Best Practices in Over-Time Virtual Patient Engagement
SummaryJust 40% of healthcare professionals say they are very aware of patient services, proving a gap exists between professionals and patients. For patients to feel heard, pharma companies should continue prioritizing a patient-centric approach; one that involves patients in a meaningful way throughout the drug development lifecycle. In a new era of virtual engagement, ensuring that best practices are followed by HCPs and pharma companies is essential to placing patients at the heart of virtual engagement strategies.
- Author Company: Within3
- Author Name: Peter Newton
- Author Website: https://www.within3.com/?utm_source=pharmiweb&utm_medium=pr-article&utm_campaign=pr-article-july-2021
Over the past year, millions of people across the globe looked to pharmaceutical companies for hope in the form of a vaccine. The coronavirus pandemic put the life sciences sector in the spotlight more so than ever before as patients continued to make their needs known and said, “we want to be heard.”
While the industry is making progress in energizing its approach to patient engagement, further improvements can still be made. According to Accenture, just 40% of healthcare professionals say they are very aware of patient services, proving a gap exists between professionals and patients.
Furthermore, a 2019 study revealed only 47% of patients felt pharmaceutical companies understood their emotional, financial, and lifestyle needs related to their condition, while only a third reported being able to interact with a pharmaceutical company on a regular basis.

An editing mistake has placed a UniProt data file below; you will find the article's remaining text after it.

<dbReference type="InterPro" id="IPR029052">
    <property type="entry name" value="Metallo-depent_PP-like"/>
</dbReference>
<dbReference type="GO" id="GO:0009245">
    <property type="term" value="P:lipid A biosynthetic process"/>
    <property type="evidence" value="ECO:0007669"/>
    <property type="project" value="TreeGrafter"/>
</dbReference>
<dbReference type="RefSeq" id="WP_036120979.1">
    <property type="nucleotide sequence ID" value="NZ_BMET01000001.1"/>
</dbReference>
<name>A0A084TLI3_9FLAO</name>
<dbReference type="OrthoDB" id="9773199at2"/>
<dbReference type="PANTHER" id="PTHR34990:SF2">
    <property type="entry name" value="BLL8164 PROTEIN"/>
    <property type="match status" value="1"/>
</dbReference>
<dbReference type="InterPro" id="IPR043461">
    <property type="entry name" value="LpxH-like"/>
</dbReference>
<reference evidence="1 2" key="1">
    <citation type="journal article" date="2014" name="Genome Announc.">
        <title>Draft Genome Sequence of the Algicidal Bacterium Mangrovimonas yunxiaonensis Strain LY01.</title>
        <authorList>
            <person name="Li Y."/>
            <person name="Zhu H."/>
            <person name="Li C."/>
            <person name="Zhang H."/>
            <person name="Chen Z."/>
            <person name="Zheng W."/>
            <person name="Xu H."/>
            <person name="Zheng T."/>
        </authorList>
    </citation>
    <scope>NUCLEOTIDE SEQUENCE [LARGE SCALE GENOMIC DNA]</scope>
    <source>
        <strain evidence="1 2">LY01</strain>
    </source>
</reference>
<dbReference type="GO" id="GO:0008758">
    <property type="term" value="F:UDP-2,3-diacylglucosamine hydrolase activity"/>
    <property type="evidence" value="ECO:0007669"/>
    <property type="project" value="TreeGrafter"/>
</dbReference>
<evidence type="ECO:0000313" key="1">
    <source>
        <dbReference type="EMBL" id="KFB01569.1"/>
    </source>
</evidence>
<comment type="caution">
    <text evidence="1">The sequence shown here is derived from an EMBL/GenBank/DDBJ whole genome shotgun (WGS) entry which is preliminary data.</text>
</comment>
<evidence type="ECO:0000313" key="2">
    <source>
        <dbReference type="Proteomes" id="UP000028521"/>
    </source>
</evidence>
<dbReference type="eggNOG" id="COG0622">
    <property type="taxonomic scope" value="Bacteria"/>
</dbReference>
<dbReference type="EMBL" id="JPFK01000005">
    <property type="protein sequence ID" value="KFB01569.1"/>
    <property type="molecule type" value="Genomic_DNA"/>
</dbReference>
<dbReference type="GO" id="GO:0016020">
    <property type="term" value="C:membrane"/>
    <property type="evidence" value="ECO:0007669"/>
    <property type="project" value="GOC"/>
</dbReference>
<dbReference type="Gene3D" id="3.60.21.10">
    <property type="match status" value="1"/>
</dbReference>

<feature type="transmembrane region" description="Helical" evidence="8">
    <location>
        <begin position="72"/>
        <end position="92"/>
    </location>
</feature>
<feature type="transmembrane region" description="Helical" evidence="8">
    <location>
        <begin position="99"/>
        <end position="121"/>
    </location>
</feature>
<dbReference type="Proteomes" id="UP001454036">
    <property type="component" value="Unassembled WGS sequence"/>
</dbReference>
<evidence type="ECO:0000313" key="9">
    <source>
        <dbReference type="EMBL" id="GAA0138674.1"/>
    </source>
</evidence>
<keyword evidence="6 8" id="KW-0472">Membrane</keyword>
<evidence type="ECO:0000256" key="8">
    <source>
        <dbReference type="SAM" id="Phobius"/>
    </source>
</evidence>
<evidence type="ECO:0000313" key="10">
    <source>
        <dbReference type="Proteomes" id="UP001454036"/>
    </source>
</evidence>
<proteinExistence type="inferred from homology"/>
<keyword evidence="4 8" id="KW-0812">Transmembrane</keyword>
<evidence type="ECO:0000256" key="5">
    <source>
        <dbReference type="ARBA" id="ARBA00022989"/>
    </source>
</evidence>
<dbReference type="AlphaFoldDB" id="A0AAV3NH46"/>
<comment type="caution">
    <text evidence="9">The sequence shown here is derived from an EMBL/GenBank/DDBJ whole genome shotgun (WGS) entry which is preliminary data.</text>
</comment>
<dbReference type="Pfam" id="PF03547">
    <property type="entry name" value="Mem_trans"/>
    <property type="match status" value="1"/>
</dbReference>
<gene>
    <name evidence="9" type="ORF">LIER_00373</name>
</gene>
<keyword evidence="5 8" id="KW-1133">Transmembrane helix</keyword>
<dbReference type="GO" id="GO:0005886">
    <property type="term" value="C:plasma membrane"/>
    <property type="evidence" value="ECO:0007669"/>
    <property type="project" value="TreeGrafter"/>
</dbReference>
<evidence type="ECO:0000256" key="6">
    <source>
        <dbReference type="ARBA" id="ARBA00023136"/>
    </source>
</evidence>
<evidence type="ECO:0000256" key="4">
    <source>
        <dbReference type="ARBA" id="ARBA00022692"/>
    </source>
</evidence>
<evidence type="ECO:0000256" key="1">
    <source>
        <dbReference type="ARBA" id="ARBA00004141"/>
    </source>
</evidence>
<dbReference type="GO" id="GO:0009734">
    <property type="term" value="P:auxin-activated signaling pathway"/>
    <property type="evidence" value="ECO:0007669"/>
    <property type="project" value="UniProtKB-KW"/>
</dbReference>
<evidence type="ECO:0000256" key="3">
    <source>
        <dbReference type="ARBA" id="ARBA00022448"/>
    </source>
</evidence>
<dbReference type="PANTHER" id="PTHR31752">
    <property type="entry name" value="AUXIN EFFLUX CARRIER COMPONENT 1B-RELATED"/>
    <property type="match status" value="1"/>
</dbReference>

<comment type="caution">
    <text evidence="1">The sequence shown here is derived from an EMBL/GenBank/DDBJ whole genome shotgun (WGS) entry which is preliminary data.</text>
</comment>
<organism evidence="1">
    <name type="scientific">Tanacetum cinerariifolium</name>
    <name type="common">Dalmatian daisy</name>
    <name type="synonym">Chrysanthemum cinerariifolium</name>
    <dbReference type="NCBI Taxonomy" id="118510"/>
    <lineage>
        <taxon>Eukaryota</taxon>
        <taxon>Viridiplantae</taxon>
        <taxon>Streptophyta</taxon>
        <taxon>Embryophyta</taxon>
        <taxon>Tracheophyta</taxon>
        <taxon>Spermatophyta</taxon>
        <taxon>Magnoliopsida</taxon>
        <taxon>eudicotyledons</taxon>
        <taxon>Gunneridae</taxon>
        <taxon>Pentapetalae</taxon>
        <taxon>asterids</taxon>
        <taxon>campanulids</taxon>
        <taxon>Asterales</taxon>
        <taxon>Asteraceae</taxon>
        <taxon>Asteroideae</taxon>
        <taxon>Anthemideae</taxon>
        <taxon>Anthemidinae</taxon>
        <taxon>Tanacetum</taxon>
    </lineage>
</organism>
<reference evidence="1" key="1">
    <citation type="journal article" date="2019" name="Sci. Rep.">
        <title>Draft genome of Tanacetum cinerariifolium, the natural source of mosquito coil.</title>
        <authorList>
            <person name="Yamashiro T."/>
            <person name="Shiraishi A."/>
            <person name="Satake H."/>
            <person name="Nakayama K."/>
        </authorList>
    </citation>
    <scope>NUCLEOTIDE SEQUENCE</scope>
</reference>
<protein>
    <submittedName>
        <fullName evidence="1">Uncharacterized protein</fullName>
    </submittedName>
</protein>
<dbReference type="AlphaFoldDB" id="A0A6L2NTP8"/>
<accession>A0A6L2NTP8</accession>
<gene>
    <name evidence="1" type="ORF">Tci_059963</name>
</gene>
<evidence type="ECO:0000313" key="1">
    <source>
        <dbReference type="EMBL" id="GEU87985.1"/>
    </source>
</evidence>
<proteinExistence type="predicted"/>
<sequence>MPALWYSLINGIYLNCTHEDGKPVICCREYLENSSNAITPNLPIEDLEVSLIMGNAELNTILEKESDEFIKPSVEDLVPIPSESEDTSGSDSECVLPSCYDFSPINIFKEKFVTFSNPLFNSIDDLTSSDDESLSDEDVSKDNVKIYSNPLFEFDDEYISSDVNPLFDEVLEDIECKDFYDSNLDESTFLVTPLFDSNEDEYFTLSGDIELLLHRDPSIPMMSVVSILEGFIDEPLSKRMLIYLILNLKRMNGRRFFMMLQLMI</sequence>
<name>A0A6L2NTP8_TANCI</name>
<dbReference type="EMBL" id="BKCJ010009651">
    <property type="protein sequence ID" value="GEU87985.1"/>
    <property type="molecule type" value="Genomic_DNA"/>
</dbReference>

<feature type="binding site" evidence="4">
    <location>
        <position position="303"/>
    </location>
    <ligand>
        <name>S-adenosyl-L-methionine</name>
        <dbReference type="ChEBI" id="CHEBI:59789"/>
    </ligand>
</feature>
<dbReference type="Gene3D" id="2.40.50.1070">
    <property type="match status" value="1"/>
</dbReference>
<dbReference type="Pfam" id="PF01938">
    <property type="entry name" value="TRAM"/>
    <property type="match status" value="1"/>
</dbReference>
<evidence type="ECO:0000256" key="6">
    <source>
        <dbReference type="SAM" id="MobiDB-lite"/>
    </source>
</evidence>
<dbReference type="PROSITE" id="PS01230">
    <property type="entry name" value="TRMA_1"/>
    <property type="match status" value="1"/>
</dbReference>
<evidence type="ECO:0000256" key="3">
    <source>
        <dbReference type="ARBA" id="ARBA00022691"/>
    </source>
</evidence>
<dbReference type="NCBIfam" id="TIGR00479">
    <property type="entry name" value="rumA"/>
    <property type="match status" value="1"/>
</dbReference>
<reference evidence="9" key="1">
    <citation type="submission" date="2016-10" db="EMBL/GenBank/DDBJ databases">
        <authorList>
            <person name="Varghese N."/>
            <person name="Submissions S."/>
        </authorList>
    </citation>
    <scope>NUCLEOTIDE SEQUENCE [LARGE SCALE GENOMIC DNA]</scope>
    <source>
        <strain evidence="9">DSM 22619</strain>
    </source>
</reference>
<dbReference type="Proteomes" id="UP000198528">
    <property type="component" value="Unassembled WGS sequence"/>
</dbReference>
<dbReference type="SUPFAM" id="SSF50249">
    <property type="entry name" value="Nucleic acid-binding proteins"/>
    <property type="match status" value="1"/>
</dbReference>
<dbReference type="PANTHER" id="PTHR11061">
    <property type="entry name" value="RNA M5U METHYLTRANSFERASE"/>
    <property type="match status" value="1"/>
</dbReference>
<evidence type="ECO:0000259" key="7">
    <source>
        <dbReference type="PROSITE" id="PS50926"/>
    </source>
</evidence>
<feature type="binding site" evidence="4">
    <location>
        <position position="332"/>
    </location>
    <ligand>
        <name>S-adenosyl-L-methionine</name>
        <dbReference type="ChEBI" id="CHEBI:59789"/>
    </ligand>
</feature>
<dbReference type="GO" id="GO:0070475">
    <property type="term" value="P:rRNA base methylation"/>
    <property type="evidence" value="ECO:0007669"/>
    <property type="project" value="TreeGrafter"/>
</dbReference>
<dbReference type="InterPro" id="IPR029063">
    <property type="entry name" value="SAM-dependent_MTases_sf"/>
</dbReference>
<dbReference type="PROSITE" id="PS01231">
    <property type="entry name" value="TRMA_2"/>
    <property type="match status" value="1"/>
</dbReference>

For patients to feel heard, pharma companies should continue prioritizing a patient-centric approach; one that involves patients in a meaningful way throughout the drug development lifecycle.
Creating a patient-centric philosophy
There are various roadblocks that can make it difficult for internal teams to meet patients face-to-face; travel, time expense to name a few. In addition, patients may feel nervous about being “interviewed” and can have concerns about confidentiality, sometimes preferring to be anonymous.
The events of 2020 forced businesses worldwide to embrace a new way of working, using digital tools and tech to help carry out the day-to-day. In the pharmaceuticals space, as more companies and patients become “digital natives,” engaging with patients virtually is becoming more commonplace.
Beyond just “meeting online,” both patients and pharmaceutical teams can benefit from over-time, asynchronous communication – in other words, a continuous meeting held over a period of days or weeks. Patients can participate whenever it is convenient, from any device, and at a pace that is comfortable for them.
What is best practice in over-time virtual patient engagement?
As physical interaction remains restricted for many, and with 87% of HCPs (healthcare professionals) wanting to adopt either an all virtual or hybrid model for patient interaction in a post-pandemic world, it’s important that companies understand the foundations of best practice virtual engagement.
Engaging with patients in a way that’s convenient and comfortable for them will enable companies to gain stronger, richer insights, beneficial to medical affairs, clinical research & development, and commercial & marketing teams alike.